December 31, 2014

New Year's Resolutions (and mental health)

If the answer to weight loss or exercise or healthy eating was as easy as "just doing it", we would be a healthy, active, veggie-loving society.  But that's not the it?
I started my professional career as a fitness leader over 26 years ago. Since then, I have slowly progressed from kinesiology and exercise psychology to counselling psychology while keping true to my first love...exercise and health promotion.  Over the course of my career, I have come to the conclusion that the most important influence to (long term) health behaviour change is our mental health status. Interestingly, mental health is one of the last considerations when we think about making a healthy change. 

What do I mean by "mental health"?

While good mental health may
not include a butterfly in one's
head, it's pretty damn close
(kidding...sort of).
Good mental health (or resiliency) could be defined as the ability to manage daily hassles and stressors with the internal (sense of control, positive attitude, etc.) and external resources (social support network, healthy lifestyle, etc.) you have. To be able to manage without going under. Why should we care so much about resiliency? Chronic stress can lead to depression and other mental health issues. In addition, traumatic experiences such as witnessing or experiencing trauma (or even working so hard you burn out) can not only lead to depression but anxiety and suicidal ideation (the reoccurring and habitual focus on suicide).

If the statistic is correct, just about one half of the Canadian population is depressed.  This doesn't paint a rosy picture full of happy people making positive lifestyle change for me.  It may be that one half of us are feeling the pressure to change for our future due to feeling bad about our present.  Pressure to change does not lead to change. Just ask all those smokers out there ordered to quit by their doctor.

For those people looking to shed a few pounds in 2015 (and there are a lot of them), many, if not most, are emotional eaters.  It's not about switching the chocolate bar for the carrot, it's about understanding why we reach for the chocolate bar in the first place.  It could be as simple as boredom (i.e. watching TV...need a snack). It could be stress or sadness or anger that drives us towards the Doritos.  We eat to celebrate, to commemorate, to socialize, and to keep us from focusing on what is really eating us. What many need (to lose those pounds) is a counsellor and not a nutritionist or the latest DVD/book about superfood.  We need to say "no" more often and give ourselves what we give others.  We need to gather more resources to manage our stress. We need sleep not another fitness program.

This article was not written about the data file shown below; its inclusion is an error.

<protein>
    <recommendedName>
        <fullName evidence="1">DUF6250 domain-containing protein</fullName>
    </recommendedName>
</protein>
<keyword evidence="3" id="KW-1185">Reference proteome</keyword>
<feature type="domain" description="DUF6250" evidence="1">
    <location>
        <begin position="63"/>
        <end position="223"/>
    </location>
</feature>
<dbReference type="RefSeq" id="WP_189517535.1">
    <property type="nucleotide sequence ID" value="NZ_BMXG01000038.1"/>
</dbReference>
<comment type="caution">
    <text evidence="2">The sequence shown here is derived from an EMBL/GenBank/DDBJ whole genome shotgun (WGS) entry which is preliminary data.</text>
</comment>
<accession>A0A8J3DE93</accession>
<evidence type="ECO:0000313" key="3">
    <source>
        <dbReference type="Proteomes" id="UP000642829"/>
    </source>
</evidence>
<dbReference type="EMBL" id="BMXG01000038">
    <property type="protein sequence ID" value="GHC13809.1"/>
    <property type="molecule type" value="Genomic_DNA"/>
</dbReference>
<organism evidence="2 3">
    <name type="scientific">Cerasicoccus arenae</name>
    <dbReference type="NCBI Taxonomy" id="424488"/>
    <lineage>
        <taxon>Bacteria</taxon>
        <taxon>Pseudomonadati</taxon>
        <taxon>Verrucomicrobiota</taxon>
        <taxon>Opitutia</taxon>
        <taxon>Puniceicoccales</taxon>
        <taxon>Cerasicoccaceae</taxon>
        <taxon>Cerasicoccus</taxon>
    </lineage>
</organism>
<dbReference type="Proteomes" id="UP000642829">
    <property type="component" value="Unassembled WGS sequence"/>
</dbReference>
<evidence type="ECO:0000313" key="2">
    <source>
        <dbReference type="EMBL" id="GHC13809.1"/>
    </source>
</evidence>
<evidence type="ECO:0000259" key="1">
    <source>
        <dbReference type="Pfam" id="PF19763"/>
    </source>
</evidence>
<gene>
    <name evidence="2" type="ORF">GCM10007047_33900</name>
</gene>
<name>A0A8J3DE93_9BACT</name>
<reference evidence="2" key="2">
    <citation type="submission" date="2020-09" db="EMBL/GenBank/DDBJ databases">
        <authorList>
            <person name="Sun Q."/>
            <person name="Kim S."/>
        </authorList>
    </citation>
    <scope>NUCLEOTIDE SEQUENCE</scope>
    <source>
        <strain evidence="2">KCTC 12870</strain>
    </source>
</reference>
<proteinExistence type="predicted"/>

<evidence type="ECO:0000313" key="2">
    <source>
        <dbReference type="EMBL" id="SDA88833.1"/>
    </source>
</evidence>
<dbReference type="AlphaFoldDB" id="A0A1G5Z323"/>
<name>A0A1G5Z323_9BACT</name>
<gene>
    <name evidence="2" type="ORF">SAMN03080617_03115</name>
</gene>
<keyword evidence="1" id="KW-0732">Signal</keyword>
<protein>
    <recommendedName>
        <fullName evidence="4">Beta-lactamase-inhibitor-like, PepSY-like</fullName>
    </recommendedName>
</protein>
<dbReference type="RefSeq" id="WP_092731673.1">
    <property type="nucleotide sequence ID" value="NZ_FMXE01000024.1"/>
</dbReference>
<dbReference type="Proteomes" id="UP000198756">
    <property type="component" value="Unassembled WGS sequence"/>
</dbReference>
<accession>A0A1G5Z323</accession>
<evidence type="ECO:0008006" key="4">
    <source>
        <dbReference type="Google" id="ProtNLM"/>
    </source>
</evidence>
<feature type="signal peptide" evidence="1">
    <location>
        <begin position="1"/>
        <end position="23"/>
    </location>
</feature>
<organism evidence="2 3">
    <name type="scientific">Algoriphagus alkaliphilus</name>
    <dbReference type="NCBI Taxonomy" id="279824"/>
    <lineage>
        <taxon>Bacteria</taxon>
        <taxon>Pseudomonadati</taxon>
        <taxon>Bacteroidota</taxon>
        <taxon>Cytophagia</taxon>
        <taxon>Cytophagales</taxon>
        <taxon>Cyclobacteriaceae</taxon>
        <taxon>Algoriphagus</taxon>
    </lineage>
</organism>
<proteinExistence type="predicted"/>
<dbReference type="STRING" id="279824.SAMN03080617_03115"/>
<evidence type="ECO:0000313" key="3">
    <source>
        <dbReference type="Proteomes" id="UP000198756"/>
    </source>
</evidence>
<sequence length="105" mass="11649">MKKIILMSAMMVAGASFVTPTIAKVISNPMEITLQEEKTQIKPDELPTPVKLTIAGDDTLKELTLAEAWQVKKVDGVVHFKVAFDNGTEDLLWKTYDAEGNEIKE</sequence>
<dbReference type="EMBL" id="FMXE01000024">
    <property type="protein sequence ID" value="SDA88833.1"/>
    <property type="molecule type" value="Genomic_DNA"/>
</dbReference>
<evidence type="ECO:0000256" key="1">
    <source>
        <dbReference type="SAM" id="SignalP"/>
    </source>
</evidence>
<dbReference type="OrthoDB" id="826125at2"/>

We tend to find all sorts of things to keep
us from the pain of revealing the truth.
Could you imagine how much easier change would be if we were in a more emotionally balanced state? What would that even look like? To be emotionally balanced, in my opinion, is to be able to examine, challenge, and become more aware of our behaviour and what drives it. The search for the perfect exercise and diet that promise results in a short period of time will ALWAYS (always!) lead to disappointment.  There are only a few people I have known who were able to make the changes necessary to reap the results long term.  I call them "the overnighters"...they make change overnight and stick to it. They are far and few between and are usually the ones to tell others "it's as easy as...".  I married one of these. When we were dating, and as I was telling him what I do for a living, he mentioned that all he had to do to lose weight was cut out a few desserts during the week.  Nice. Real nice. He is the definitive "overnighter"...but I love him anyway.

I am keenly aware that I am delivering a message that will never be as popular or as well received as one that promises if you eat this super food and do that exercise you will get that sexy physique you have always wanted. I understand this message won't make me rich or sell many books.  I do know, like I know I'm sitting here wishing I were on a beach in Mexico, that this is the answer. If you are sick and tired of banging your head against the wall in the name of permanent behaviour change consider this....

1.  By understanding your beliefs, attitudes, and expectations you will be more able to understand your motivations to change.  Some beliefs can be hurtful (i.e. I believe when I lose 10 pounds I will be loved, valued, and more important) and can lead to disorder. Some are healthful (i.e. I believe if I walk 30 minutes each day I will feel more energetic and strong) and can lead to life long activity.

Many of us are walking around with
broken hearts and pretending
everything is fine (or will be) as
long as we can run that marathon
or lose the weight. Why do I feel so sad
for this cartoon person? 
2.  By seeking mental health support, you are investing in future change and future successes.  By ignoring the painful emotion through eating, drinking, shopping, facebook, and the like, you are only putting off the inevitable (which, of course, leads to more pain).

I know I'm right about this.
That's all I got.

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